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Growing up in an environmentally friendly household

Emily Manns | Fulcrum Contributor

GOING GREEN IS in. There are more plastic bags being replaced by reusable ones, more oil based beverage containers being made from 30% recycled materials, and more blue bins stuffed with plastics and cardboard every week. Regardless of whether they have the environment in mind or not, people are finally making choices that could eventually lessen their ecological footprint. My experience growing up in a rural community provided me with  unique opportunities to not only take from the environment, but also to give back to it. Here are a some tips for a lifestyle where little is wasted and everything has a use.

Air conditioning is nice during the summer months, but it can become very expensive, especially during extreme heat waves like the one we experienced this past summer. Although it may not be as effective,  placing a bucket of ice in the middle of a room and putting the fan on high, can keep you quite comfortable. Keep that in mind the next time you need to defrost your freezer, because if the power goes out from everyone running their ACs on full blast, you will be thankful you kept the ice chips instead of chucking them out.

I won’t say that compost piles don’t smell, because you definitely don’t want to be standing down wind from one, but the benefits of them outweigh the pungent odour. Composting is more than just letting your food scraps decompose and return back to the soil. If you are into any kind of gardening, then compost can be your best friend, giving your plants and crops nutrients that most people get from artificial fertilizers. It also has an interesting effect on rainfall, acting as a layer of topsoil that can prevent the soil beneath it from eroding. It is organic recycling that takes little effort to do, and results in multiple gains.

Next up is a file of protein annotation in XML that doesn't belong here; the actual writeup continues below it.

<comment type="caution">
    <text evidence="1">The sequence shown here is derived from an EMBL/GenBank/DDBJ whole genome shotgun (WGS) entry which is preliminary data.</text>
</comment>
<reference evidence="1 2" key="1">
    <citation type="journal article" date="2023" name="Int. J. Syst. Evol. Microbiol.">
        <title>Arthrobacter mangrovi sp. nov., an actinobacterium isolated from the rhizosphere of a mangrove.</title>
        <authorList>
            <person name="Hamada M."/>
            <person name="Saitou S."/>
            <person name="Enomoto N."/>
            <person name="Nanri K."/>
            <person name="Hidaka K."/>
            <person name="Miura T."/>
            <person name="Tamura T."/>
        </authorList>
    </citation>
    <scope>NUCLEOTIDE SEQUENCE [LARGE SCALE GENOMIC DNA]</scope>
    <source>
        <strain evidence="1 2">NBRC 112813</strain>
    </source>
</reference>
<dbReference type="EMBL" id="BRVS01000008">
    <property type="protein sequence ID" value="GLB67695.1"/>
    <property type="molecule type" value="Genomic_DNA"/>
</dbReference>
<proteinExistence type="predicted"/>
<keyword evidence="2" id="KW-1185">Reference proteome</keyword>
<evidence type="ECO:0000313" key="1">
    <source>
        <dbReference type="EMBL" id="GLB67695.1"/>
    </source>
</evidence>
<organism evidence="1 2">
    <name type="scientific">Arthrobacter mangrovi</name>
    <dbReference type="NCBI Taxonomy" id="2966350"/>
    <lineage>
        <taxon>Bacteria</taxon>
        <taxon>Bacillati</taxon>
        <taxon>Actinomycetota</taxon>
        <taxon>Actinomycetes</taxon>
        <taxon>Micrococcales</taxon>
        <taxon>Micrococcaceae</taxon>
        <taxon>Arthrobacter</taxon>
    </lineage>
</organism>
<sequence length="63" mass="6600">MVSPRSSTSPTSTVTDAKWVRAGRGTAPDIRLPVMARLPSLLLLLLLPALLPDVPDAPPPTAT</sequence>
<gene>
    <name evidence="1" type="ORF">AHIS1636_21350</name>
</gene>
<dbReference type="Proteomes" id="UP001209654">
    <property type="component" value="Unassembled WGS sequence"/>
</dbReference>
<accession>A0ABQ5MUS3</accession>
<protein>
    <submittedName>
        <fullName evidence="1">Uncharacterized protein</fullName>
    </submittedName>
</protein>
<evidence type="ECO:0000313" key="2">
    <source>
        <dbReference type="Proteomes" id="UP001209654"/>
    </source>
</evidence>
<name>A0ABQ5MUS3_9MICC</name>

Finally, bread crusts have their uses, even if they’re the least favourite part of your sandwich. If you need breadcrumbs to make stuffing, for instance, you can save some money by cutting up the crusts into cubes and storing them in the freezer. When it comes time to prepare the food, all you need to do is defrost them, add some seasoning, and then mix them in with the remaining ingredients. Perhaps you’re more into cooking meals with ground beef, like burgers or meatloaf. In that case, you can dry the crusts  and then grind them up so that they’re refined enough to mix in with it, giving meat a little more volume and substance. The only limit on what you can do with bread crusts is your imagination.

Everything has a use. There are a million different ways you can lead by example on environmentalism aside from putting your empty pizza boxes in the blue bin. If you get creative, you’ll be amazed at all the ways you can reduce, reuse, and recycle. Even the busiest students can develop their very own green thumb.